October 6, 2016
Editor’s Note: This article is a guest blog by the following researchers from the University of California Berkeley and The Nature Conservancy: Patrick Baur, PhD Candidate, Environmental Science, Policy and Management, University of California at Berkeley; Laura Driscoll, PhD Candidate, Environmental Science, Policy and Management, University of California at Berkeley; Sasha Gennet, Senior Scientist, The Nature Conservancy.
Food safety pressures
After a major outbreak of E. coli in spinach in 2006, pressure ramped up dramatically from consumers, retailers, and regulators to ensure that the fresh produce on grocery store shelves was free of dangerous pathogens. Within a year of the outbreak, the leafy greens industry drafted standards for farmers to follow using the best information available at the time; state officials in California and Arizona verified farmers’ compliance with the standards. At the same time, some influential wholesale and retail buyers began requiring their growers to go above and beyond the industry standards, adopting proprietary practices that had not necessarily been shown to enhance food safety.
In 2015, federal regulations from the Food and Drug Administration (FDA) were issued under the 2011 Food Safety Modernization Act (FSMA). These rules set minimum standards for growing and harvesting produce that apply to farmers and food processors across the nation. While the FSMA rules are meant to standardize food safety practices throughout the agricultural industry, many consumers and retailers still consider the federal regulations to be the de minimus standard.
Growers across the nation feel pressure from their buyers to pay for a third-party audit and receive additional, proprietary food safety certifications. This patchwork of regulations and proprietary standards is complex for growers to navigate, and expensive to implement. In many cases, growers are pressured into implementing third party food safety standards that are not only expensive and environmentally damaging, but also have no proven track record of reducing risk.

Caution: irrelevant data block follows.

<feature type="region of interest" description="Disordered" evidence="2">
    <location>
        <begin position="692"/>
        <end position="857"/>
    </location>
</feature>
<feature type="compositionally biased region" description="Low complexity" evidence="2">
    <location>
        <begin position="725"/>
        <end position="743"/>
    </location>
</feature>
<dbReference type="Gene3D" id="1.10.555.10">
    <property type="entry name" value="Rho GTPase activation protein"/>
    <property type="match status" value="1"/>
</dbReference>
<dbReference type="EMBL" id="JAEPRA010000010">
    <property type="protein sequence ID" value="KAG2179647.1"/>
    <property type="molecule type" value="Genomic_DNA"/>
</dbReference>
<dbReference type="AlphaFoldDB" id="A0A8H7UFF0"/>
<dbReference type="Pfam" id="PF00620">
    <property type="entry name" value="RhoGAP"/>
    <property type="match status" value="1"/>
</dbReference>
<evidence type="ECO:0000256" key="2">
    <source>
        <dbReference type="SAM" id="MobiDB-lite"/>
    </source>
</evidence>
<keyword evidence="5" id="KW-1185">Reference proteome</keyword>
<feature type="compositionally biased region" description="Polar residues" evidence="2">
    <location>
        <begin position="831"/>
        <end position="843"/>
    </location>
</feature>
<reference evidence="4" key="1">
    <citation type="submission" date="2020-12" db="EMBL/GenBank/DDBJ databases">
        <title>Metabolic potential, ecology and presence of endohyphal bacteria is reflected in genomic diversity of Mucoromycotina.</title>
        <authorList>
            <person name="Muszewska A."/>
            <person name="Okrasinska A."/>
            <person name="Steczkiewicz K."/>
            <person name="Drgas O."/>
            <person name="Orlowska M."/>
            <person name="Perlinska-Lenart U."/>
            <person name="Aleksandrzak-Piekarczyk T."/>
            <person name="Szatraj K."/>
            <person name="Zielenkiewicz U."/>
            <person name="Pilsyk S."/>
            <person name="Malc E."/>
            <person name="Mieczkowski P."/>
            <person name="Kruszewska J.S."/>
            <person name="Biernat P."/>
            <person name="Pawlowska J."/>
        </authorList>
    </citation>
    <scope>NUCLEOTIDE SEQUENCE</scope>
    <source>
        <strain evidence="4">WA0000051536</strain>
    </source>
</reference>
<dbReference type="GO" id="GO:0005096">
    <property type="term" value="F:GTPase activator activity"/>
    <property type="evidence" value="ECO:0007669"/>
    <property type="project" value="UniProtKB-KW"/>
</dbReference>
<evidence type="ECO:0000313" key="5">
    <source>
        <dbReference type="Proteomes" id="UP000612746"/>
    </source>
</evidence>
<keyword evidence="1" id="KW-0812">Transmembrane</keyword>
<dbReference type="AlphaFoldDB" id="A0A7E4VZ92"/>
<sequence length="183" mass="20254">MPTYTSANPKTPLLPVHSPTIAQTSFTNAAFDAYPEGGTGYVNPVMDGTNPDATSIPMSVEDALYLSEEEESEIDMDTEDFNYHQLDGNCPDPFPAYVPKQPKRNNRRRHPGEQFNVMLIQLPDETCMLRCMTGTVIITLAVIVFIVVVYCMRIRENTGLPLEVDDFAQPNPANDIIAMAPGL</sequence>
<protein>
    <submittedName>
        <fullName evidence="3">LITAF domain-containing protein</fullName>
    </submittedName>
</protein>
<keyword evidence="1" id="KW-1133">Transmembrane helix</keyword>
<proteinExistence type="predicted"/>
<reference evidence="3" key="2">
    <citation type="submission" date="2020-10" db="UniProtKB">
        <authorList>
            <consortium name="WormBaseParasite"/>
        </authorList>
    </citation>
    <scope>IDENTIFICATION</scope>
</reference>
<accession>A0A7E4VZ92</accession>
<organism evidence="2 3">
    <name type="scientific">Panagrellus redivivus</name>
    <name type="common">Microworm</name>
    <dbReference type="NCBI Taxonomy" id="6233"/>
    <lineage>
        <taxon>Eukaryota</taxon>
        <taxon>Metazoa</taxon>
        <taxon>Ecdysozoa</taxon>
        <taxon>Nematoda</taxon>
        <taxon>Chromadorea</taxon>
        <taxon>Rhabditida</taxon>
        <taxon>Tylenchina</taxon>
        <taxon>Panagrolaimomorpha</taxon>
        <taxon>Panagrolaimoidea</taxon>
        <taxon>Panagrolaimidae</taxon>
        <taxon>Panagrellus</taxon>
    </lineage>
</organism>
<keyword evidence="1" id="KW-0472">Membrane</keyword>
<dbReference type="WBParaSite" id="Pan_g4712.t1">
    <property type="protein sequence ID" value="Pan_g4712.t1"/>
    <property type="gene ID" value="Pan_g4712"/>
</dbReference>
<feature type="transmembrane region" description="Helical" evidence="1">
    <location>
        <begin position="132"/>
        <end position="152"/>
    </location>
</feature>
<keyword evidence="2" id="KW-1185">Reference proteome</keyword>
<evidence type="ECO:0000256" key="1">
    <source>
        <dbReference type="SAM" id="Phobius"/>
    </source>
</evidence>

In 2014, research teams from UC Berkeley and The Nature Conservancy surveyed produce growers across California to learn how farmers manage their land to minimize the risks of foodborne illness, while protecting nature and environmental quality. The survey findings were recently published in the open-access journal, California Agriculture. The article, “Inconsistent food safety pressures complicate environmental conservation for California produce growers“, finds that food safety rules and standards may be applied inconsistently and in ways that are not keeping up with the most current science and data. We believe that government inspectors and third-party auditors have an important opportunity to assist farmers in this respect. Inspectors and auditors can help improve the food safety landscape by sending a more consistent message to farmers that sustainability and food safety should not be in conflict, but go hand-in-hand.